In chapter15, the reader is told of an incident that contradicts the original "childlike" description of Jim. It is also presented with a very caring and father-like Jim who becomes very worried when he loses his best friend Huck in a deep fog. A relationship of Huck and Jim does not exist between a man and his property. Huck is deeply moved by Jim's behaviors. Huck's conscience is so troubled that " It made me feel so mean I could almost kissed HIS foot to get him to take it back."[6] Huck begins to change his attitude: "It was fifteen minutes before I could work myself up to go and humble myself to a nigger; but I done it, and I warn't ever sorry for it afterwards, neither."[7] Later in the story, Huck becomes a caring friend and he is very protective toward Jim.

When the raft arrives in Cairo. Jim will become a "freeman". He expresses great gratitude toward Huck for his help, but Huck at this moment is suffering from "conscience":

I tried to make out to myself that I wasn't to blame, because I didn't run Jim off from his rightful owners; but it wasn't no use, conscience up and says, every time, 'But you knowed he was running for his freedom, and you could'a' paddled ashore and told somebody.' That was so-I couldn't get around that noway. That was where it pinched. Conscience says to me, ' What had poor Miss Watson done to you that you could see her nigger go off right under your eyes and never say one single word? What did that poor old woman do to you that you could treat her so mean? Why, she tried to learn you your book, she tried to learn you your manners, she tried to be good to you every way she knew how. that's what she done.[8]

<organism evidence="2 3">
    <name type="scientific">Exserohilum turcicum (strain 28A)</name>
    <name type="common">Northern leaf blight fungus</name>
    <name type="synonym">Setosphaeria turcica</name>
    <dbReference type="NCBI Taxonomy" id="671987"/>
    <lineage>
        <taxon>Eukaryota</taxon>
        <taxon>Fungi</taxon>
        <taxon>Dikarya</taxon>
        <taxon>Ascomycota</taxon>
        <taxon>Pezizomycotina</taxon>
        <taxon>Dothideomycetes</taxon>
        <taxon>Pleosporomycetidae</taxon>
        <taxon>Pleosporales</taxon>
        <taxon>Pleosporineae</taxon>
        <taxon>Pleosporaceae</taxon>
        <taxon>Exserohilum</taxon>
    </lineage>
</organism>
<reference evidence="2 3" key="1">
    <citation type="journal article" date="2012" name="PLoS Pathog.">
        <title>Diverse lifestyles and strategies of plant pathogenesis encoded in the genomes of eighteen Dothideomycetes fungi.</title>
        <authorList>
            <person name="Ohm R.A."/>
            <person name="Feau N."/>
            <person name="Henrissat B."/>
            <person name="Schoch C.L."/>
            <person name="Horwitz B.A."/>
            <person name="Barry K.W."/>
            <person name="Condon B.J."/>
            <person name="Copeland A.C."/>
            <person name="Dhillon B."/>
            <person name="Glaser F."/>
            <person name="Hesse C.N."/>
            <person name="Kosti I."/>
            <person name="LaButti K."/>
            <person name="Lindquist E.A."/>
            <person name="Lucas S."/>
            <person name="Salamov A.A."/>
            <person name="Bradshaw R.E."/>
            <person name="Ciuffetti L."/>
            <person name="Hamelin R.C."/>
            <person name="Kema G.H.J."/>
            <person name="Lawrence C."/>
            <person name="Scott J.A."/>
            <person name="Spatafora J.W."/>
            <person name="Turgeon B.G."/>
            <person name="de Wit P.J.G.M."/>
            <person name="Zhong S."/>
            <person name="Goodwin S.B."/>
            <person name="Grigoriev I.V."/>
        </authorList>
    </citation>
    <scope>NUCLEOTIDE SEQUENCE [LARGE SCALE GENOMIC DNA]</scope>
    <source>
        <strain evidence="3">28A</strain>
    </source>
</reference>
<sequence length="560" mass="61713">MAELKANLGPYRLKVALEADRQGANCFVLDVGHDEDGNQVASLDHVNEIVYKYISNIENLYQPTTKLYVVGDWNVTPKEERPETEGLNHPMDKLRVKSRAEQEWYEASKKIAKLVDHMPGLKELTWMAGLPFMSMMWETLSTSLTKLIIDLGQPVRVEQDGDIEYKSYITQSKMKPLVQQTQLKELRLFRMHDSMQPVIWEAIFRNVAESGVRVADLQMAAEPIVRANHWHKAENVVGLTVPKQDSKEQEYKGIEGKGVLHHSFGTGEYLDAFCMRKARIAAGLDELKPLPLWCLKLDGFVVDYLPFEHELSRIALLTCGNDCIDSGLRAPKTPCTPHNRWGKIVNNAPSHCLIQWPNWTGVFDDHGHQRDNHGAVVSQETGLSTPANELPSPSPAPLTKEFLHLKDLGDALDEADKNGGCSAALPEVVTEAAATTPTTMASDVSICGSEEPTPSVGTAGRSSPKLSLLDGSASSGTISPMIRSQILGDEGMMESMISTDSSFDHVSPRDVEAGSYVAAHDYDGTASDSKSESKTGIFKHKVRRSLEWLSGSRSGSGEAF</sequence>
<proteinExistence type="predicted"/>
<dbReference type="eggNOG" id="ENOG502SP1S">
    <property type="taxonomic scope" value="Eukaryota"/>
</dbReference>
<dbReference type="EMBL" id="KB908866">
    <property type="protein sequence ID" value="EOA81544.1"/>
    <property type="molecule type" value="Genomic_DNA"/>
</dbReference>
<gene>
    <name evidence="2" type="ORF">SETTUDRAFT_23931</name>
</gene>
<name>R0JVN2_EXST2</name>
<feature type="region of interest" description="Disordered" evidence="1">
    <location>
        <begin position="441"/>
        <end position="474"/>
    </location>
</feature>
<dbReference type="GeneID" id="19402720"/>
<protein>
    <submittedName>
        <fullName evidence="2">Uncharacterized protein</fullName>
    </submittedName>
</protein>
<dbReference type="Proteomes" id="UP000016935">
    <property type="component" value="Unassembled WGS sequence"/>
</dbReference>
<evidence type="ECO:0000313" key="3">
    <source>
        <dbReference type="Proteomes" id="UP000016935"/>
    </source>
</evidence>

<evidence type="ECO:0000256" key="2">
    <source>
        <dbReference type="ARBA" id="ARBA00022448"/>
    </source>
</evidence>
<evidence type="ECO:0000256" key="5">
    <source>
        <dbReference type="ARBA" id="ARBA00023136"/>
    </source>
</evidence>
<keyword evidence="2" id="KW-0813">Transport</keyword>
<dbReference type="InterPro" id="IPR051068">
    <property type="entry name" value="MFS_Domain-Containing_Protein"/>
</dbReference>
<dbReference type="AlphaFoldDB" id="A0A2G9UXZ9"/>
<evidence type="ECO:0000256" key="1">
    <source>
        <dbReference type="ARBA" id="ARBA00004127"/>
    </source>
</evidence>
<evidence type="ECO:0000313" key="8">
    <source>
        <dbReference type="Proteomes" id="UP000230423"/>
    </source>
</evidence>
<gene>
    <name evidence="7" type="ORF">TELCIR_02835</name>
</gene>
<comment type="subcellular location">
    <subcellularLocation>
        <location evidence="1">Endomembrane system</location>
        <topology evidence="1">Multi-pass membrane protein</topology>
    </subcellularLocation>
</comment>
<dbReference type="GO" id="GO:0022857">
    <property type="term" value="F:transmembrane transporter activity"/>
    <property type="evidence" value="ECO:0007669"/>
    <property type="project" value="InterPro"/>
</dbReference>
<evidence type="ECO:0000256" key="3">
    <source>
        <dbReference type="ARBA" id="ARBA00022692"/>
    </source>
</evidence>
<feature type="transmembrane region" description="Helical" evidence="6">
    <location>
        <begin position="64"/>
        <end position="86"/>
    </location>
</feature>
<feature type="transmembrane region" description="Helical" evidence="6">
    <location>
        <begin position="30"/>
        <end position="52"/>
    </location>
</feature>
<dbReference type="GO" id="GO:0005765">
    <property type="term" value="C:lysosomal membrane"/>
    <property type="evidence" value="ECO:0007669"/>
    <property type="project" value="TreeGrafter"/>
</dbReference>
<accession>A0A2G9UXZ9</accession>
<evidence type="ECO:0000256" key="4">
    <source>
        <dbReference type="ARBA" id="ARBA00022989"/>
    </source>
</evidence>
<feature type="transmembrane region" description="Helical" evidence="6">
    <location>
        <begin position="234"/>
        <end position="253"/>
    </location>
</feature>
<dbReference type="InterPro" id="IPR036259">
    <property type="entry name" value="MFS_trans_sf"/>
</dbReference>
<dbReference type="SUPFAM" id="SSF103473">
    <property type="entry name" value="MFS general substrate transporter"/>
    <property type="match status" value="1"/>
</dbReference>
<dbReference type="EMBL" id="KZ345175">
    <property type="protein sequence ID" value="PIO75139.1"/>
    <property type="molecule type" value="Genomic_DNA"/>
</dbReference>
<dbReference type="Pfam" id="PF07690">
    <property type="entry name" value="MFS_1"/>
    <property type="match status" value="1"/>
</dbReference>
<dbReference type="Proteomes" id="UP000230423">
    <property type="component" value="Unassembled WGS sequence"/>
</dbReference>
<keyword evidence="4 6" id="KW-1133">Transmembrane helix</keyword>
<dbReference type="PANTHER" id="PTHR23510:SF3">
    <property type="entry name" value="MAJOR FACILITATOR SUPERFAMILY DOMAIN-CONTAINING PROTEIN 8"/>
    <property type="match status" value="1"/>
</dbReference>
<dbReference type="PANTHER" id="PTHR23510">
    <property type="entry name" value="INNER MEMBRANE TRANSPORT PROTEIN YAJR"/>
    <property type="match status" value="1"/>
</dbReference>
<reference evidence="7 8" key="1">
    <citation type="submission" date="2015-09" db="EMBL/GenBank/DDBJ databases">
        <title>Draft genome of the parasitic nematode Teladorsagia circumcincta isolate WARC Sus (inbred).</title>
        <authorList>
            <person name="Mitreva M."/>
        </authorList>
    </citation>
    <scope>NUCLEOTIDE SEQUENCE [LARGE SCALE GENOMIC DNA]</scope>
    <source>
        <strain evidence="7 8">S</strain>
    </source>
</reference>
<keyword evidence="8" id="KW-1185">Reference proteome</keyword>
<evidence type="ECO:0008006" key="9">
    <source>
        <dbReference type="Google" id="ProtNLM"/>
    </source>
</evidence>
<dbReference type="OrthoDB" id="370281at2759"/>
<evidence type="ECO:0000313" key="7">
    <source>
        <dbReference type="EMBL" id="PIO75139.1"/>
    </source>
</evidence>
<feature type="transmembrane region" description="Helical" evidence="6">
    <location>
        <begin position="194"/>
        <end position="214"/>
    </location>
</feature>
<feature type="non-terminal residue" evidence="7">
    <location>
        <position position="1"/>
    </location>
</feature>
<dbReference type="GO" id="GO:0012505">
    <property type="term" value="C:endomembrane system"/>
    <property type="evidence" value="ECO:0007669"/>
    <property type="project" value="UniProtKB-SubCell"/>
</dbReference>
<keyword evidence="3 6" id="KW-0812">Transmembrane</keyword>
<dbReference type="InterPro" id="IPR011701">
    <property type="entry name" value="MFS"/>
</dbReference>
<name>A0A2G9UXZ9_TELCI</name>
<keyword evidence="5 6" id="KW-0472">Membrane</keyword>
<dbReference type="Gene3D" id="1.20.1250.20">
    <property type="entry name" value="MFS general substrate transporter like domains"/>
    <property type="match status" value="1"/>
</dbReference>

Huck tries every means to help Jim look for free state-Cairo. However, he gets hesitant and timid when he goes to the destination, because he cannot help thinking what he does violates the law and disobeys his "conscience". He has a difficult choice to make: whether to send Jim to the Nation of freedom or denounce and hand over Jim in accordance with "admonishing" of "conscience". A climax is reached when Huck saves Jim from two the slave catchers by tricking them into thinking Jim is Huck's father who is stricken by small pox. The dialogue between Huck and Jim also illustrates that Jim is more than someone's property:

"Jim!"

" Here I is, Huck, is dey out o'sight yit? Don't talk loud."